Date of Award


Document Type

Open Access

Degree Name

Bachelor of Arts


Environmental Science and Policy

First Advisor

J. Douglass Klein




carbon, emissions, systems, trading, allowance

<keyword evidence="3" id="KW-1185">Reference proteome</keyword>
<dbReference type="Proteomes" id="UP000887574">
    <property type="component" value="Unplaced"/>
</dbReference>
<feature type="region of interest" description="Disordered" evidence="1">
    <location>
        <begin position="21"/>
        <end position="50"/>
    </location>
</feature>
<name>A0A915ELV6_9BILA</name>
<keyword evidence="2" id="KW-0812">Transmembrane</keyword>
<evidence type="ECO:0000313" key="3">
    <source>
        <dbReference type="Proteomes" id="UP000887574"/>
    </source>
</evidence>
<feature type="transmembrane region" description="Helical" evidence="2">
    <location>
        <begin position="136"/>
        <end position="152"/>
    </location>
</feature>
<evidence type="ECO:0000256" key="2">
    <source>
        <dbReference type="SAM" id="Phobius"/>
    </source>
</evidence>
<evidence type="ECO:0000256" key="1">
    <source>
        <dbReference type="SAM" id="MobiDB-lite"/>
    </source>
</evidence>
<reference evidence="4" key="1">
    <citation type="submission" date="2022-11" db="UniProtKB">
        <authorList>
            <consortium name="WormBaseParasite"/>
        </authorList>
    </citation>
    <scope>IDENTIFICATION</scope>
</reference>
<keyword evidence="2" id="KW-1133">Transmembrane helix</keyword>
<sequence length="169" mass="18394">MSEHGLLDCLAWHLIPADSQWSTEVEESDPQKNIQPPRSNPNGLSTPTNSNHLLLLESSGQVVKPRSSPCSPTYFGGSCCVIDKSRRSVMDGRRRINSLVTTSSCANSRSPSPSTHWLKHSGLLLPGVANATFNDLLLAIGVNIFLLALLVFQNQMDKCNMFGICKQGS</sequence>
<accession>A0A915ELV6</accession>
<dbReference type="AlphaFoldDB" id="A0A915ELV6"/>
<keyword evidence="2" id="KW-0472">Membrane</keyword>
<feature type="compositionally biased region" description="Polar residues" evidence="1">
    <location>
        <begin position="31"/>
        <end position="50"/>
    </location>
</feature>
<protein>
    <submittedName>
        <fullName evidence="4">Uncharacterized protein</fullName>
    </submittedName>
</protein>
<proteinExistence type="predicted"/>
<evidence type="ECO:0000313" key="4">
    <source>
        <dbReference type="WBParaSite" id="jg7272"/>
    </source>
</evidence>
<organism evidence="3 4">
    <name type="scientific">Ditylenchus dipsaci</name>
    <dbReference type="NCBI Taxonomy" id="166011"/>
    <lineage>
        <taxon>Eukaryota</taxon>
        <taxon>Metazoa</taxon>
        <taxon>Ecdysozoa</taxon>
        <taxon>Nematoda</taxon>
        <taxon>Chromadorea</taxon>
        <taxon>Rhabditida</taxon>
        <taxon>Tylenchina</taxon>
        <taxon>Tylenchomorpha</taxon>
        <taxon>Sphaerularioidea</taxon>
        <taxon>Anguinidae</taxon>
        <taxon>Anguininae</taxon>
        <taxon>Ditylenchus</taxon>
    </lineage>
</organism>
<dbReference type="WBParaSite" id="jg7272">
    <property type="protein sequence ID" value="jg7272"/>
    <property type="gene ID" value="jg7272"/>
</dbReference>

The release of carbon and other chemicals into the atmosphere is a growing environmental problem. The use of carbon-based processes is at an all-time high with the continued growth in carbon-fueled transportation, electric power generation and other carbon-intensive industrial processes. With climate change increasingly threatening the daily lives of Earth's population, many countries are beginning to take steps to reduce their impact on the Earth and its climate. Over the last decade, carbon markets have been established in 18 countries worldwide. While all of these emissions trading systems have similarities, each also has some unique traits, including differences in allowance prices, strategies for allowance allocation, size, and linkages to other regional systems. This research compares four specific emissions trading systems: New Zealand, the European Union, and two in the United States, weighing the successes and failures within each system and assessing the characteristics of an "ideal" system that could serve as a global emissions trading system.